DH is the one who gets angry over her refusing dinner, and I have noticed this just makes her worse. If we can keep it relaxed and fun she is more likely to have a taste.

    Goodluck!

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    Jontu  (18-07-2013)

  8. #26
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    I haven't read the replies, but I find my kids are so tired and not overly hungry at dinner time. I got so frustrated with cooking them healthy dinners, I now just give them a small portion of what my husband and I are having, if they don't eat it there is nothing until morning - they know the rules.
    Instead, we have a big breakfast and big lunch and I make sure they are getting all their nutrients in those meals.
    Night time is so much calmer now, and I have found they are more willing to try new foods in the daytime when they aren't tired.

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    Jontu  (18-07-2013)

  10. #27
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    I don't know if this would help, but some ladies in my mothers group went to a talk on kids nutrition and what to feed them and how to get them to eat properly.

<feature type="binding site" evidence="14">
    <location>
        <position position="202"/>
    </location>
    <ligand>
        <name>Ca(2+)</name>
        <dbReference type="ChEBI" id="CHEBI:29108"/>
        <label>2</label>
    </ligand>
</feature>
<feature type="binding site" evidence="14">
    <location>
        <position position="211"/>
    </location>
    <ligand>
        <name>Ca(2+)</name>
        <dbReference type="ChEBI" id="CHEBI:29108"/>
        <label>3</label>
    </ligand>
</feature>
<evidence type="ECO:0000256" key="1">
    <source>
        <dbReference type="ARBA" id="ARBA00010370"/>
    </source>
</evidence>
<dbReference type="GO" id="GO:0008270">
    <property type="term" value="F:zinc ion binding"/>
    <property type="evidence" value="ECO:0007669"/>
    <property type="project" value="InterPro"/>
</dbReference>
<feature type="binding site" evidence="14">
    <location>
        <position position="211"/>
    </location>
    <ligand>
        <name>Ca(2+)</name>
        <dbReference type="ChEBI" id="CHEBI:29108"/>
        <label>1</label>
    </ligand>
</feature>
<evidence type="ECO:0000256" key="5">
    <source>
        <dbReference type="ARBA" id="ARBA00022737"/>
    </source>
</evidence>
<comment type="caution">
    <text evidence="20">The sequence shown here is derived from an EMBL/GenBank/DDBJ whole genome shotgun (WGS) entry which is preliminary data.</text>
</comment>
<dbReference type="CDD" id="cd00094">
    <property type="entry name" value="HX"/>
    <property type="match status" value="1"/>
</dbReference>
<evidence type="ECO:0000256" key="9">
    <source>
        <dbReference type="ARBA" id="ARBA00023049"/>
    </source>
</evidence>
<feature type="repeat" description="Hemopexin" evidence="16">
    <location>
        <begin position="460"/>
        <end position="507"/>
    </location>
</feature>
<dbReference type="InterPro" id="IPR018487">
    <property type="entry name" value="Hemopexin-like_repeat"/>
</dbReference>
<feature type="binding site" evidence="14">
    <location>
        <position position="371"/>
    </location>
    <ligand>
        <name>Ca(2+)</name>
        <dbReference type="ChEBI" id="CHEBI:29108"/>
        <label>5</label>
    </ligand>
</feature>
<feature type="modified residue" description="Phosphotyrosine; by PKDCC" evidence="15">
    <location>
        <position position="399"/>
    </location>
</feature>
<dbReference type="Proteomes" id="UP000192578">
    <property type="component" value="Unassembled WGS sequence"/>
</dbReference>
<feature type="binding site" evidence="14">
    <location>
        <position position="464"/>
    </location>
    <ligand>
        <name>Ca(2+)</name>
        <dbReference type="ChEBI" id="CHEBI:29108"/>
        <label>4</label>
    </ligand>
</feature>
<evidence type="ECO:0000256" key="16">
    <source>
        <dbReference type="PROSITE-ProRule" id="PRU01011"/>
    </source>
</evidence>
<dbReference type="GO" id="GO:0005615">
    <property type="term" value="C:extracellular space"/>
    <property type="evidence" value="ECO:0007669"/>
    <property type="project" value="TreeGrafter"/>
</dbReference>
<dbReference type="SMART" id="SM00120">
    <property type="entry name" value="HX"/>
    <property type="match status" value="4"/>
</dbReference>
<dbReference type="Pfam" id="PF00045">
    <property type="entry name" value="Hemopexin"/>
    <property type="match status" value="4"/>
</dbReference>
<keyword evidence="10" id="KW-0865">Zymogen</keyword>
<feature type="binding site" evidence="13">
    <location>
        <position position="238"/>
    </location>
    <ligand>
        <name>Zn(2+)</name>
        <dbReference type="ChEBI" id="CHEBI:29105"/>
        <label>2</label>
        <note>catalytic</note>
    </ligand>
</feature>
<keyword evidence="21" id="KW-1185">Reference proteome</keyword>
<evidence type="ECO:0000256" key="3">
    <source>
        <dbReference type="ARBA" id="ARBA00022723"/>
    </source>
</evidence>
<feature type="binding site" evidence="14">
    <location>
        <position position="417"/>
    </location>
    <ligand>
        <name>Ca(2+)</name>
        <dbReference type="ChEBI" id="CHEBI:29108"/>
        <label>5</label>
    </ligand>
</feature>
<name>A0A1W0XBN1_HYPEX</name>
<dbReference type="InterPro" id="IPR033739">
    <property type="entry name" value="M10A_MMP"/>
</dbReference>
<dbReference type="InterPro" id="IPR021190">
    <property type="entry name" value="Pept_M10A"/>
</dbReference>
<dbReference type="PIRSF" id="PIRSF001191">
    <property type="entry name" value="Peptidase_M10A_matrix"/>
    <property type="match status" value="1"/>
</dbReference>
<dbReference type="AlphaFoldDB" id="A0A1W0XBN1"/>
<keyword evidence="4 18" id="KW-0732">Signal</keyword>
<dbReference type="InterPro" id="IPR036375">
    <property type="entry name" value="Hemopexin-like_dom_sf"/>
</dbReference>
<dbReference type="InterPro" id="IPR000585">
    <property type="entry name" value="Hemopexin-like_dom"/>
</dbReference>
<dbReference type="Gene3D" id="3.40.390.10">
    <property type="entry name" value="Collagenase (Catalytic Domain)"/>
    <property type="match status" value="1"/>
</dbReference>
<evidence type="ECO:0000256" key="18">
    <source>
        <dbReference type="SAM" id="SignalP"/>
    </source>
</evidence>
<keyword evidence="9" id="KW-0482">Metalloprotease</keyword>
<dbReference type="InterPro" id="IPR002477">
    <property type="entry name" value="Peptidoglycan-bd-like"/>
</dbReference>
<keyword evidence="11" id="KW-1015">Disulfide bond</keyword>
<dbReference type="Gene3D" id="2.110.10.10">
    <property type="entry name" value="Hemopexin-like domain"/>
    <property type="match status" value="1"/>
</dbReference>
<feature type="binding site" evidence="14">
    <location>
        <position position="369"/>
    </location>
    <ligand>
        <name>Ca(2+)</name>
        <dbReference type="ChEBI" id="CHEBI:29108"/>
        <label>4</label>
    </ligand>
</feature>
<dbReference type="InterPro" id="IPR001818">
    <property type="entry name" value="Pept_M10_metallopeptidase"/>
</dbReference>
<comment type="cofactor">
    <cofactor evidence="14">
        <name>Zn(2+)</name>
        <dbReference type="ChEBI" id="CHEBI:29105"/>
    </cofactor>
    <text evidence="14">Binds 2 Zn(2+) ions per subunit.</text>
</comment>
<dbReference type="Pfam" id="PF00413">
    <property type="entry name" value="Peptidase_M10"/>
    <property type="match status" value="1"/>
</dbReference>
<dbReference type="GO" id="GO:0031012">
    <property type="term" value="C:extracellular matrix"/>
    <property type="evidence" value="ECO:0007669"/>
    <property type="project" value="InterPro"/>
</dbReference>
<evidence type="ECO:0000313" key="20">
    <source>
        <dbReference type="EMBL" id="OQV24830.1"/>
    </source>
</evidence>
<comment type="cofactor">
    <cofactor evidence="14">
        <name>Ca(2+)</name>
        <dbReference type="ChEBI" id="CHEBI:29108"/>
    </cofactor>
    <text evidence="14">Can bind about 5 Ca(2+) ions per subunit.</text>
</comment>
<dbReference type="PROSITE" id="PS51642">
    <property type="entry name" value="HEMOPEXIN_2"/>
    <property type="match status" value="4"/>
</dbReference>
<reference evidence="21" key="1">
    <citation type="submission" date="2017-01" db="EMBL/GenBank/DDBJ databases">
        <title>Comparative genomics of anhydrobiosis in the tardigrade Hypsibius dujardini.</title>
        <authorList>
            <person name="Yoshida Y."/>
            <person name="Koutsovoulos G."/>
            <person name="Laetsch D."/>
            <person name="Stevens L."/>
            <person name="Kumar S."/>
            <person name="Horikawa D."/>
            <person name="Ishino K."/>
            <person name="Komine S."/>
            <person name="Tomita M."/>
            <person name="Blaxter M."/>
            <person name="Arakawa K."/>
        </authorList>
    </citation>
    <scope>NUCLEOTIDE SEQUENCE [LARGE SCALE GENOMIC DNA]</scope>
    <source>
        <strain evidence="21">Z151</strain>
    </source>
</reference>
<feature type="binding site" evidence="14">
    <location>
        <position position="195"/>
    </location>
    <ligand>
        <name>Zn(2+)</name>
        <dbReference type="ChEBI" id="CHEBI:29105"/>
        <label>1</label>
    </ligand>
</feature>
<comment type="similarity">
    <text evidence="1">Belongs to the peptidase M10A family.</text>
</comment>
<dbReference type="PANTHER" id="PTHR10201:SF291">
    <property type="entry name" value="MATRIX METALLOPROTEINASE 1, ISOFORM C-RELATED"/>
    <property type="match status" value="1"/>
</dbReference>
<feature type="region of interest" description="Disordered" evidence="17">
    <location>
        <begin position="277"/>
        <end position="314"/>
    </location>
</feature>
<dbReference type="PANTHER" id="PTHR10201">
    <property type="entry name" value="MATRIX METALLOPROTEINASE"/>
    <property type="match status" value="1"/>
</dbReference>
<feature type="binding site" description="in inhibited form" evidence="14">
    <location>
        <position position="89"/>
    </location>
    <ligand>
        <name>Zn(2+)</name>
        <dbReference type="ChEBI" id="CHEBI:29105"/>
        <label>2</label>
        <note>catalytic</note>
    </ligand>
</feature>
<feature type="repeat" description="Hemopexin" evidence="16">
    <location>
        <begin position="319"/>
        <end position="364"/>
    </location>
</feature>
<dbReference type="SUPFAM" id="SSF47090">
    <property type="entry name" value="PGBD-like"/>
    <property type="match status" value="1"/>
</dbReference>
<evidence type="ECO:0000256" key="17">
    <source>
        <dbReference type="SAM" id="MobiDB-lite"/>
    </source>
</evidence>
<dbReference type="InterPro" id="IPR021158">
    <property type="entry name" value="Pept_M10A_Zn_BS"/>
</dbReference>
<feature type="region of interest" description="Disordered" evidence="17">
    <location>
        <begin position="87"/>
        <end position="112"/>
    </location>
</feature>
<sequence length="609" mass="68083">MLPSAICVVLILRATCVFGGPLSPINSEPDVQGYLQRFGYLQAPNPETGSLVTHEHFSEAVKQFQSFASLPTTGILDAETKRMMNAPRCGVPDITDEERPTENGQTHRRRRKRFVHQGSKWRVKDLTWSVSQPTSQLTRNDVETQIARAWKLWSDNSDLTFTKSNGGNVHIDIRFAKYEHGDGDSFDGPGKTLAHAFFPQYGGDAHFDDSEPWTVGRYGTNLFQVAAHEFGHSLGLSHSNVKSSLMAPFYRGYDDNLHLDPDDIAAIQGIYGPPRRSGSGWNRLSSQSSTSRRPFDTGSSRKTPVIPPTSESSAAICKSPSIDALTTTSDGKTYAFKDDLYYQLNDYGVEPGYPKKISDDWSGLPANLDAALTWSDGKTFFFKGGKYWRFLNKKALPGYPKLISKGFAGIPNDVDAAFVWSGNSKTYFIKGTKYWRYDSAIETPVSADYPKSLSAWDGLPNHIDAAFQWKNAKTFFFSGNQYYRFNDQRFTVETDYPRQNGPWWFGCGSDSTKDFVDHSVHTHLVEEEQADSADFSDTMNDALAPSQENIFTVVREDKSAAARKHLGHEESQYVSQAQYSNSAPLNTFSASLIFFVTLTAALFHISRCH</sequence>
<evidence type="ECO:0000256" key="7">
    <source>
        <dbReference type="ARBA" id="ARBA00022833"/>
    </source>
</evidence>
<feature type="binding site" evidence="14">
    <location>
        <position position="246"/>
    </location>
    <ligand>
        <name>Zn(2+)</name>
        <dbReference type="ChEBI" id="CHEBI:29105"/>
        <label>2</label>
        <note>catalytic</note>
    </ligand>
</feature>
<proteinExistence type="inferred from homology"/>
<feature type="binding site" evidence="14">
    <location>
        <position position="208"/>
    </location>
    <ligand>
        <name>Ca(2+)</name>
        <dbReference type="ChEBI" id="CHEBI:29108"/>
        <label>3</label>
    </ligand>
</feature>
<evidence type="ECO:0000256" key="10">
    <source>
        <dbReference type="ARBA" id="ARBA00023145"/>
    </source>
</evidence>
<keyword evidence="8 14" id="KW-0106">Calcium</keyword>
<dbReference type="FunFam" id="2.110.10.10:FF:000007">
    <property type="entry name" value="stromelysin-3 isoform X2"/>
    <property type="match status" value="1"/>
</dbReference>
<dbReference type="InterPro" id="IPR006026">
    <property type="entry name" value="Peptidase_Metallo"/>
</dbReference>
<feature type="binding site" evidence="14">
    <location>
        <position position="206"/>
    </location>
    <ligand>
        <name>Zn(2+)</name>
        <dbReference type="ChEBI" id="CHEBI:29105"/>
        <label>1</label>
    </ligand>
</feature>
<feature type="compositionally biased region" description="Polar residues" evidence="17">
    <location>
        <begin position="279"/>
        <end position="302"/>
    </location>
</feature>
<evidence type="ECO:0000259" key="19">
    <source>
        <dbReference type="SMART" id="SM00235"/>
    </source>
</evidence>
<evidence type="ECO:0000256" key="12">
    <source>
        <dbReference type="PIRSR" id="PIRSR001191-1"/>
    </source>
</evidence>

I don't have much experience with this as I'm very lucky my DS eats everything.

    But then again, I have never given him the option of eating junk food. No sausage, party pies, pizza, burgers, chips, nuggets, sausage rolls etc. I don't make that stuff and if we eat out I take his dinner that I have made or he eats part of my healthier adult meal.

    A friend of mine had fussy eaters and she just flat out refused to give her kids junk food. She just stopped buying that stuff and they eventually ate what was on their plate.

    At the end of the day, it's your kids health at stake and if they know you will give in, they will be more stubborn than you and just hold out until you give them something else.

    They won't starve. As for getting upset with them, I completely get that. I am just not sure how to handle that part.

  11. The Following User Says Thank You to Lambylamb For This Useful Post:

    Jontu  (21-07-2013)